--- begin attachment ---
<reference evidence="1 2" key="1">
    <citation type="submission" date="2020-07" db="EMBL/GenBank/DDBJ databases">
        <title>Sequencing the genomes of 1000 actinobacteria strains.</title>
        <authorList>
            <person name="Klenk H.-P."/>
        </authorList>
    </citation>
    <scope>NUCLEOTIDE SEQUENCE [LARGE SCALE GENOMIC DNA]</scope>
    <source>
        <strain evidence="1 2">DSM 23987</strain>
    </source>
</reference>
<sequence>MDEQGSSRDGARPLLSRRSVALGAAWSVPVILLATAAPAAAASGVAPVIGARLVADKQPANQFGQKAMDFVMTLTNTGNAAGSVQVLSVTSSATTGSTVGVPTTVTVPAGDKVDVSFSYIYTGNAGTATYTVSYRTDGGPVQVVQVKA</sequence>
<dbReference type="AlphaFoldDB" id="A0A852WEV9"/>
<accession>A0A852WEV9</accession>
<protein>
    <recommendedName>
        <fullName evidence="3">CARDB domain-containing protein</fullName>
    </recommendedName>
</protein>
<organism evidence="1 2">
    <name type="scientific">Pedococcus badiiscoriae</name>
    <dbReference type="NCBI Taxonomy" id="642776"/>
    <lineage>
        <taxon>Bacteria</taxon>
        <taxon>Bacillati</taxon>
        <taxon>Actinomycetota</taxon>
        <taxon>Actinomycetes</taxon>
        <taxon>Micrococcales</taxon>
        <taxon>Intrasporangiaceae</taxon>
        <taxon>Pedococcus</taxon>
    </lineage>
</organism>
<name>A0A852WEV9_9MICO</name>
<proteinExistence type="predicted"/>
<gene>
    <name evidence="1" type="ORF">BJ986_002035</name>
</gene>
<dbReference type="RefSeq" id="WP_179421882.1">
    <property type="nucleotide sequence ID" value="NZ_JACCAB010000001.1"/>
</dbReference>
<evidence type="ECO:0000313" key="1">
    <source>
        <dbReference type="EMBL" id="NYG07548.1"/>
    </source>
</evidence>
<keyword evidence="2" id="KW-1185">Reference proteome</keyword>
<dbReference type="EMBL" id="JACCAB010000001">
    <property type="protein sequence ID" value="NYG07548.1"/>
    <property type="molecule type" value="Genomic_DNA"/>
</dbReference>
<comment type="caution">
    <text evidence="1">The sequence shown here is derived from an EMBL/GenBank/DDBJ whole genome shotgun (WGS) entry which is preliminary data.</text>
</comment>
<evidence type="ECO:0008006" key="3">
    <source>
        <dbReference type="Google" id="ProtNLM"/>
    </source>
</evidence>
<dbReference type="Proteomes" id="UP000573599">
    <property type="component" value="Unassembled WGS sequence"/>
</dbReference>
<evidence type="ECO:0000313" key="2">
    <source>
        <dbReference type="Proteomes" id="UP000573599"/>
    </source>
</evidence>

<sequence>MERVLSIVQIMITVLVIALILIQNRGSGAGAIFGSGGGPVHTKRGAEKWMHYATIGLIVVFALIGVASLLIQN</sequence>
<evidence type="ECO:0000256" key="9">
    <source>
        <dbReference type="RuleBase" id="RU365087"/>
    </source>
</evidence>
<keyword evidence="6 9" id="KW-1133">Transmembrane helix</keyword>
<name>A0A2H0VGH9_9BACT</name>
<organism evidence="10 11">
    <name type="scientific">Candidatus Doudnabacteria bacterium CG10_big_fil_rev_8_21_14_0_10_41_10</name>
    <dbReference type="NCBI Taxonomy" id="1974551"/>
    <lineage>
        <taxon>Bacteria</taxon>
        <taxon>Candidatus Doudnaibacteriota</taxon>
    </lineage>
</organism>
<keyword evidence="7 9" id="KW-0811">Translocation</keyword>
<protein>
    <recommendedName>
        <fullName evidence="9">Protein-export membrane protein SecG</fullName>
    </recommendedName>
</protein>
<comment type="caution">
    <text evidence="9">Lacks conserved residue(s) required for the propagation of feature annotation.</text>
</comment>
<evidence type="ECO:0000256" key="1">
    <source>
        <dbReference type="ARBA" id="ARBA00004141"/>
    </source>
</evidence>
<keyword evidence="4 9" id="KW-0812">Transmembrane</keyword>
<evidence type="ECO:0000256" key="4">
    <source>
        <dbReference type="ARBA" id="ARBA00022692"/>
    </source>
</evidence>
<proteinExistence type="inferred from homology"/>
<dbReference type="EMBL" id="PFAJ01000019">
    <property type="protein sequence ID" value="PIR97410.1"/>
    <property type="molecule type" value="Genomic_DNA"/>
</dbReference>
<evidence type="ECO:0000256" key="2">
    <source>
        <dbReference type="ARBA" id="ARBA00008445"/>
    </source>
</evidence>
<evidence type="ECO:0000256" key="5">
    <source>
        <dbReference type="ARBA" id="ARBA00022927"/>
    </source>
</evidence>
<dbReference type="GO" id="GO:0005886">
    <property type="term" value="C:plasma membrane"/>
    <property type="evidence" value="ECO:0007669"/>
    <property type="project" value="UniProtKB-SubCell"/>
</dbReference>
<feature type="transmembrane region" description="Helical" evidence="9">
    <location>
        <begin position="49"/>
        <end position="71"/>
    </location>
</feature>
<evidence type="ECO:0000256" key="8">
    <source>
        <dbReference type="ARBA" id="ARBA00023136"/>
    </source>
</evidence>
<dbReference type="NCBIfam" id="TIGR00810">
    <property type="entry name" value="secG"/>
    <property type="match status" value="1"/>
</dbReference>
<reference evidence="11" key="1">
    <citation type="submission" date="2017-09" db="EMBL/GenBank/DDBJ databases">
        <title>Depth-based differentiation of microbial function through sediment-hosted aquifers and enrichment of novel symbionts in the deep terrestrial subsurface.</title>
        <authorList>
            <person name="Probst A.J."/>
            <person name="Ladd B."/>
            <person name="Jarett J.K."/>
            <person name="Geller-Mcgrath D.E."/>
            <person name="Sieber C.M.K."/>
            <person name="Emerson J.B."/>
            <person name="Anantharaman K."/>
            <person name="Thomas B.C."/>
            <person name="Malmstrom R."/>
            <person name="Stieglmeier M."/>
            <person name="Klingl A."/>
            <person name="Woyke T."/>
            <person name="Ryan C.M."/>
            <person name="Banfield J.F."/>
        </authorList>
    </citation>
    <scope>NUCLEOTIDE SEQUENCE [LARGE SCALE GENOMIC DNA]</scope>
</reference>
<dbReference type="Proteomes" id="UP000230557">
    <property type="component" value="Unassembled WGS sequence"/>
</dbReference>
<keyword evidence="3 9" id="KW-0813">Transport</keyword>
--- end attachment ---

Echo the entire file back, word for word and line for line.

<reference evidence="1 2" key="1">
    <citation type="submission" date="2020-07" db="EMBL/GenBank/DDBJ databases">
        <title>Sequencing the genomes of 1000 actinobacteria strains.</title>
        <authorList>
            <person name="Klenk H.-P."/>
        </authorList>
    </citation>
    <scope>NUCLEOTIDE SEQUENCE [LARGE SCALE GENOMIC DNA]</scope>
    <source>
        <strain evidence="1 2">DSM 23987</strain>
    </source>
</reference>
<sequence>MDEQGSSRDGARPLLSRRSVALGAAWSVPVILLATAAPAAAASGVAPVIGARLVADKQPANQFGQKAMDFVMTLTNTGNAAGSVQVLSVTSSATTGSTVGVPTTVTVPAGDKVDVSFSYIYTGNAGTATYTVSYRTDGGPVQVVQVKA</sequence>
<dbReference type="AlphaFoldDB" id="A0A852WEV9"/>
<accession>A0A852WEV9</accession>
<protein>
    <recommendedName>
        <fullName evidence="3">CARDB domain-containing protein</fullName>
    </recommendedName>
</protein>
<organism evidence="1 2">
    <name type="scientific">Pedococcus badiiscoriae</name>
    <dbReference type="NCBI Taxonomy" id="642776"/>
    <lineage>
        <taxon>Bacteria</taxon>
        <taxon>Bacillati</taxon>
        <taxon>Actinomycetota</taxon>
        <taxon>Actinomycetes</taxon>
        <taxon>Micrococcales</taxon>
        <taxon>Intrasporangiaceae</taxon>
        <taxon>Pedococcus</taxon>
    </lineage>
</organism>
<name>A0A852WEV9_9MICO</name>
<proteinExistence type="predicted"/>
<gene>
    <name evidence="1" type="ORF">BJ986_002035</name>
</gene>
<dbReference type="RefSeq" id="WP_179421882.1">
    <property type="nucleotide sequence ID" value="NZ_JACCAB010000001.1"/>
</dbReference>
<evidence type="ECO:0000313" key="1">
    <source>
        <dbReference type="EMBL" id="NYG07548.1"/>
    </source>
</evidence>
<keyword evidence="2" id="KW-1185">Reference proteome</keyword>
<dbReference type="EMBL" id="JACCAB010000001">
    <property type="protein sequence ID" value="NYG07548.1"/>
    <property type="molecule type" value="Genomic_DNA"/>
</dbReference>
<comment type="caution">
    <text evidence="1">The sequence shown here is derived from an EMBL/GenBank/DDBJ whole genome shotgun (WGS) entry which is preliminary data.</text>
</comment>
<evidence type="ECO:0008006" key="3">
    <source>
        <dbReference type="Google" id="ProtNLM"/>
    </source>
</evidence>
<dbReference type="Proteomes" id="UP000573599">
    <property type="component" value="Unassembled WGS sequence"/>
</dbReference>
<evidence type="ECO:0000313" key="2">
    <source>
        <dbReference type="Proteomes" id="UP000573599"/>
    </source>
</evidence>

<sequence>MERVLSIVQIMITVLVIALILIQNRGSGAGAIFGSGGGPVHTKRGAEKWMHYATIGLIVVFALIGVASLLIQN</sequence>
<evidence type="ECO:0000256" key="9">
    <source>
        <dbReference type="RuleBase" id="RU365087"/>
    </source>
</evidence>
<keyword evidence="6 9" id="KW-1133">Transmembrane helix</keyword>
<name>A0A2H0VGH9_9BACT</name>
<organism evidence="10 11">
    <name type="scientific">Candidatus Doudnabacteria bacterium CG10_big_fil_rev_8_21_14_0_10_41_10</name>
    <dbReference type="NCBI Taxonomy" id="1974551"/>
    <lineage>
        <taxon>Bacteria</taxon>
        <taxon>Candidatus Doudnaibacteriota</taxon>
    </lineage>
</organism>
<keyword evidence="7 9" id="KW-0811">Translocation</keyword>
<protein>
    <recommendedName>
        <fullName evidence="9">Protein-export membrane protein SecG</fullName>
    </recommendedName>
</protein>
<comment type="caution">
    <text evidence="9">Lacks conserved residue(s) required for the propagation of feature annotation.</text>
</comment>
<evidence type="ECO:0000256" key="1">
    <source>
        <dbReference type="ARBA" id="ARBA00004141"/>
    </source>
</evidence>
<keyword evidence="4 9" id="KW-0812">Transmembrane</keyword>
<evidence type="ECO:0000256" key="4">
    <source>
        <dbReference type="ARBA" id="ARBA00022692"/>
    </source>
</evidence>
<proteinExistence type="inferred from homology"/>
<dbReference type="EMBL" id="PFAJ01000019">
    <property type="protein sequence ID" value="PIR97410.1"/>
    <property type="molecule type" value="Genomic_DNA"/>
</dbReference>
<evidence type="ECO:0000256" key="2">
    <source>
        <dbReference type="ARBA" id="ARBA00008445"/>
    </source>
</evidence>
<evidence type="ECO:0000256" key="5">
    <source>
        <dbReference type="ARBA" id="ARBA00022927"/>
    </source>
</evidence>
<dbReference type="GO" id="GO:0005886">
    <property type="term" value="C:plasma membrane"/>
    <property type="evidence" value="ECO:0007669"/>
    <property type="project" value="UniProtKB-SubCell"/>
</dbReference>
<feature type="transmembrane region" description="Helical" evidence="9">
    <location>
        <begin position="49"/>
        <end position="71"/>
    </location>
</feature>
<evidence type="ECO:0000256" key="8">
    <source>
        <dbReference type="ARBA" id="ARBA00023136"/>
    </source>
</evidence>
<dbReference type="NCBIfam" id="TIGR00810">
    <property type="entry name" value="secG"/>
    <property type="match status" value="1"/>
</dbReference>
<reference evidence="11" key="1">
    <citation type="submission" date="2017-09" db="EMBL/GenBank/DDBJ databases">
        <title>Depth-based differentiation of microbial function through sediment-hosted aquifers and enrichment of novel symbionts in the deep terrestrial subsurface.</title>
        <authorList>
            <person name="Probst A.J."/>
            <person name="Ladd B."/>
            <person name="Jarett J.K."/>
            <person name="Geller-Mcgrath D.E."/>
            <person name="Sieber C.M.K."/>
            <person name="Emerson J.B."/>
            <person name="Anantharaman K."/>
            <person name="Thomas B.C."/>
            <person name="Malmstrom R."/>
            <person name="Stieglmeier M."/>
            <person name="Klingl A."/>
            <person name="Woyke T."/>
            <person name="Ryan C.M."/>
            <person name="Banfield J.F."/>
        </authorList>
    </citation>
    <scope>NUCLEOTIDE SEQUENCE [LARGE SCALE GENOMIC DNA]</scope>
</reference>
<dbReference type="Proteomes" id="UP000230557">
    <property type="component" value="Unassembled WGS sequence"/>
</dbReference>
<keyword evidence="3 9" id="KW-0813">Transport</keyword>